So then He has mercy on whom He desires, and He hardens whom He desires.  Romans 9:18

God is not only saying He alone will decide on whom to show mercy and compassion but He may harden and use people whom He decides not to show mercy, if He desires.  The Apostle Paul anticipated the following question in response:  “You will say to me then, why does He still find fault?  For who resists His will?”  Rom. 9:19. 

It appears this question gets Paul to the topic he has been striving to reach.  God is sovereign.  He illustrates his point about sovereignty by stating; God is the potter and man is the clay.  Clay does not argue with the one who is the molder.  God created man.  Man did not help.  God had His own purpose in why and how He created us.  Mankind fell from glory by his own choice.  Man was disobedient to God.  God has mercy.  If it is right for God to have mercy on those whom He desires, is it not also right for Him to harden whom He desires?  Yes, He has this right and mankind must understand God has this right.  His sovereignty gives Him this right.  At the same time Christians know He loves us and He is righteous.  The Jews who were living by works did not have faith in God on this level.

With God’s sovereignty clearly established in our minds, let us return to the questions in verse 19.  “Why does He still find fault?  For who resists His will?”  Would we care to answer these questions personally?  Can God find fault with us?  Yes, He can.  Did we resist His will?  Yes, we do.  Is this not true of everyone who ever lived to maturity with the exception of Jesus Christ?  This is why God has shut up all in disobedience that He might show mercy to all (Rom. 11:32).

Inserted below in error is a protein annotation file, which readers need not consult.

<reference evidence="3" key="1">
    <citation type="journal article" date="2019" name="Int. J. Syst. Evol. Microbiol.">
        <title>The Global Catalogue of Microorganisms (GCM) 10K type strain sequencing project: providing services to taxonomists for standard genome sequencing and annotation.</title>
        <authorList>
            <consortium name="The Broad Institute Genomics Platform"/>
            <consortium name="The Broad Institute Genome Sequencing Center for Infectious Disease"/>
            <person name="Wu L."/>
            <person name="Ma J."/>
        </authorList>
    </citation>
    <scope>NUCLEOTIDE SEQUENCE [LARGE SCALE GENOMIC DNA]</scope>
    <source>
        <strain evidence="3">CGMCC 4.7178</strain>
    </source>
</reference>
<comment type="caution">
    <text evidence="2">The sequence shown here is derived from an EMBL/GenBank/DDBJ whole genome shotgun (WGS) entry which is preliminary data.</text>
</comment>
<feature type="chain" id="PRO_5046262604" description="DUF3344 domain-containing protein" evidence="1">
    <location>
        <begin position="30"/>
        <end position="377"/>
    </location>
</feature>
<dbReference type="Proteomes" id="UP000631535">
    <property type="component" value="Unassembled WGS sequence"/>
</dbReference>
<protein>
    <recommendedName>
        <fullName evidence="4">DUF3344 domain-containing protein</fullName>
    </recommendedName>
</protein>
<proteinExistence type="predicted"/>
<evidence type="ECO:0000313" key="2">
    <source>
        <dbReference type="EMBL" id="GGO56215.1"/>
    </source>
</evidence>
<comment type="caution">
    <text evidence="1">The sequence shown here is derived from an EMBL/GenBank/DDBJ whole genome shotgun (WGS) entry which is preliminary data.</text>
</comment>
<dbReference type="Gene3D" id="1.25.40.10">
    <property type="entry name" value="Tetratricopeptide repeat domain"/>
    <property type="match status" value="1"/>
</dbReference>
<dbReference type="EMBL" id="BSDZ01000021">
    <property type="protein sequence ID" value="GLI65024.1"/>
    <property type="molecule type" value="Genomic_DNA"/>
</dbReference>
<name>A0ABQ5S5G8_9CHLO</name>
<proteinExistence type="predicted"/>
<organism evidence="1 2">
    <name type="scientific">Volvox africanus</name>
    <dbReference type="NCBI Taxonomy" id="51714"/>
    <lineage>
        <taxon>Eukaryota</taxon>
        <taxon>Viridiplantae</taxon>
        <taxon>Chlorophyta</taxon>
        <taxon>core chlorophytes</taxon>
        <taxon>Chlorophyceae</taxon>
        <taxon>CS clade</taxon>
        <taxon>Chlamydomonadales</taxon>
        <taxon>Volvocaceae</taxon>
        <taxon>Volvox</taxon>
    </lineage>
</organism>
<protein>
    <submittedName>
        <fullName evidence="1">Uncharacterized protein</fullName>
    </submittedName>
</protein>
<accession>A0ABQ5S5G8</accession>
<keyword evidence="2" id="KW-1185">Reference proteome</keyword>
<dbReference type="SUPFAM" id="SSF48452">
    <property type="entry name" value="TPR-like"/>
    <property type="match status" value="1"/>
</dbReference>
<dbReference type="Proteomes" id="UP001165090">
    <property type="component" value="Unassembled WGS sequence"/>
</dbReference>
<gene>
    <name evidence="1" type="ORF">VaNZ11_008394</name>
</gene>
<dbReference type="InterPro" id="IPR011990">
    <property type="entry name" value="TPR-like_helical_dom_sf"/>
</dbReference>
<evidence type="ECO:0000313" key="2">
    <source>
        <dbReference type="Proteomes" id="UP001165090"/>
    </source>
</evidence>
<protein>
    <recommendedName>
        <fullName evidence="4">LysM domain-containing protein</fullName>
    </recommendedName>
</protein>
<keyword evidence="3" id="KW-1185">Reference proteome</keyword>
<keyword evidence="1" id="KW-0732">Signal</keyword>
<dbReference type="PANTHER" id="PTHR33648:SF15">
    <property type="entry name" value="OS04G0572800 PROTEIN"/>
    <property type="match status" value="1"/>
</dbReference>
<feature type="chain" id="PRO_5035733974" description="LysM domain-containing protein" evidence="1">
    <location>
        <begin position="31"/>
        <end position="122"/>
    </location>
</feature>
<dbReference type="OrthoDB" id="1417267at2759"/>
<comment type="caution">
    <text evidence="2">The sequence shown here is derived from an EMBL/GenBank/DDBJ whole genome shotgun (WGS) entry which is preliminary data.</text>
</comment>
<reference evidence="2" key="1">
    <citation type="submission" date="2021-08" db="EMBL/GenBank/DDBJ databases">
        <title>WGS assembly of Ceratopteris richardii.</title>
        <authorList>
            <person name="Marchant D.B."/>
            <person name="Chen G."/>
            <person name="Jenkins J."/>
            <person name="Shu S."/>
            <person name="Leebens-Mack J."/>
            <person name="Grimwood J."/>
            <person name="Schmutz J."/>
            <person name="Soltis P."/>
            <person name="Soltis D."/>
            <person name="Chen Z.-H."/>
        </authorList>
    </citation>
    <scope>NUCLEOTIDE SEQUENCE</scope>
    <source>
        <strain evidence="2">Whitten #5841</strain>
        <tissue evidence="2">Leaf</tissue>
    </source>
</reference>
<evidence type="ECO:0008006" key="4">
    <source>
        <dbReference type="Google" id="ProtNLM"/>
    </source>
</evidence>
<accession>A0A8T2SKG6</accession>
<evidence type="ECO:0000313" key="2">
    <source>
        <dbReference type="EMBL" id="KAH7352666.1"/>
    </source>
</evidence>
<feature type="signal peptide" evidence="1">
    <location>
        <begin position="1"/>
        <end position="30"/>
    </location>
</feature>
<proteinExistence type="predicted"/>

When we accept the fact we need God’s mercy, we also declare we deserve God’s wrath.  There was no injustice brought on Pharaoh by God.  He resisted God’s will.  He refused to be “shut up” in disobedience; therefore, God used him to demonstrate His power.  God has, at certain times, chosen to harden the hearts of some people who refused His mercy.  He used them to make His power and “glory known to objects of His mercy.”  Rom. 9:23. 

At this point Paul introduces the concept of two vessels or objects of God’s election.  One is prepared by God for destruction.  The other is prepared in advance for glory.  Mankind did not prepare either.  God did this beforehand; that is, in advance of the time mankind chose to be a part of one or the other prepared vessels.   Mankind’s own choice classifies him or her as belonging to one of the two vessels – mercy or wrath. 

There has been no injustice done to anyone by God.  All people who have God’s wrath upon them deserve it.  All Christians who enjoy God’s grace do not deserve it.  God’s gift of righteousness comes to people because of God’s mercy based on their faith.  God’s wrath comes upon mankind because they refuse to accept His mercy.